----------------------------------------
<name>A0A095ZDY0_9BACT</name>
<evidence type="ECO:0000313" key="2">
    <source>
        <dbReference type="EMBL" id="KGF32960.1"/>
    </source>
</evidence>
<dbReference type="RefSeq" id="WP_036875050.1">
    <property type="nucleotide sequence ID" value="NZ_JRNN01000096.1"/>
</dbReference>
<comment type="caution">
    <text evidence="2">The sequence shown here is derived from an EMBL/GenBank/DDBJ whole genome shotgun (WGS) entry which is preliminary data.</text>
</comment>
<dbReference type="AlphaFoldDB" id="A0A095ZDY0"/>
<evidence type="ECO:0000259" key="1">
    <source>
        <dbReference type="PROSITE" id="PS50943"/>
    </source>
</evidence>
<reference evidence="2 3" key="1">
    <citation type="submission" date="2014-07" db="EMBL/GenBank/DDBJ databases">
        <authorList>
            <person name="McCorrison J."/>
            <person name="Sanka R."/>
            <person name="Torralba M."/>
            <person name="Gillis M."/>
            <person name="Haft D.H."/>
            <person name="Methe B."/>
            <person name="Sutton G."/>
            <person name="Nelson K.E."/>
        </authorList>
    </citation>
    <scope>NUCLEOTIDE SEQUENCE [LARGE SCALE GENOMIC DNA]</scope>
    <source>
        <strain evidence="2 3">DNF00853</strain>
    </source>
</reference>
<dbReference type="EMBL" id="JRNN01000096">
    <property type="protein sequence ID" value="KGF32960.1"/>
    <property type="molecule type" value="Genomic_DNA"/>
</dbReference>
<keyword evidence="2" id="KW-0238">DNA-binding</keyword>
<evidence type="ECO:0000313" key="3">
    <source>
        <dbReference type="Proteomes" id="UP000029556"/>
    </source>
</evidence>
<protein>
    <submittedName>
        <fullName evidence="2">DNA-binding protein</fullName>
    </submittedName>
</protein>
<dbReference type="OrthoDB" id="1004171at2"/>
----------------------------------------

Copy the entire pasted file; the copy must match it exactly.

<name>A0A095ZDY0_9BACT</name>
<evidence type="ECO:0000313" key="2">
    <source>
        <dbReference type="EMBL" id="KGF32960.1"/>
    </source>
</evidence>
<dbReference type="RefSeq" id="WP_036875050.1">
    <property type="nucleotide sequence ID" value="NZ_JRNN01000096.1"/>
</dbReference>
<comment type="caution">
    <text evidence="2">The sequence shown here is derived from an EMBL/GenBank/DDBJ whole genome shotgun (WGS) entry which is preliminary data.</text>
</comment>
<dbReference type="AlphaFoldDB" id="A0A095ZDY0"/>
<evidence type="ECO:0000259" key="1">
    <source>
        <dbReference type="PROSITE" id="PS50943"/>
    </source>
</evidence>
<reference evidence="2 3" key="1">
    <citation type="submission" date="2014-07" db="EMBL/GenBank/DDBJ databases">
        <authorList>
            <person name="McCorrison J."/>
            <person name="Sanka R."/>
            <person name="Torralba M."/>
            <person name="Gillis M."/>
            <person name="Haft D.H."/>
            <person name="Methe B."/>
            <person name="Sutton G."/>
            <person name="Nelson K.E."/>
        </authorList>
    </citation>
    <scope>NUCLEOTIDE SEQUENCE [LARGE SCALE GENOMIC DNA]</scope>
    <source>
        <strain evidence="2 3">DNF00853</strain>
    </source>
</reference>
<dbReference type="EMBL" id="JRNN01000096">
    <property type="protein sequence ID" value="KGF32960.1"/>
    <property type="molecule type" value="Genomic_DNA"/>
</dbReference>
<keyword evidence="2" id="KW-0238">DNA-binding</keyword>
<evidence type="ECO:0000313" key="3">
    <source>
        <dbReference type="Proteomes" id="UP000029556"/>
    </source>
</evidence>
<protein>
    <submittedName>
        <fullName evidence="2">DNA-binding protein</fullName>
    </submittedName>
</protein>
<dbReference type="OrthoDB" id="1004171at2"/>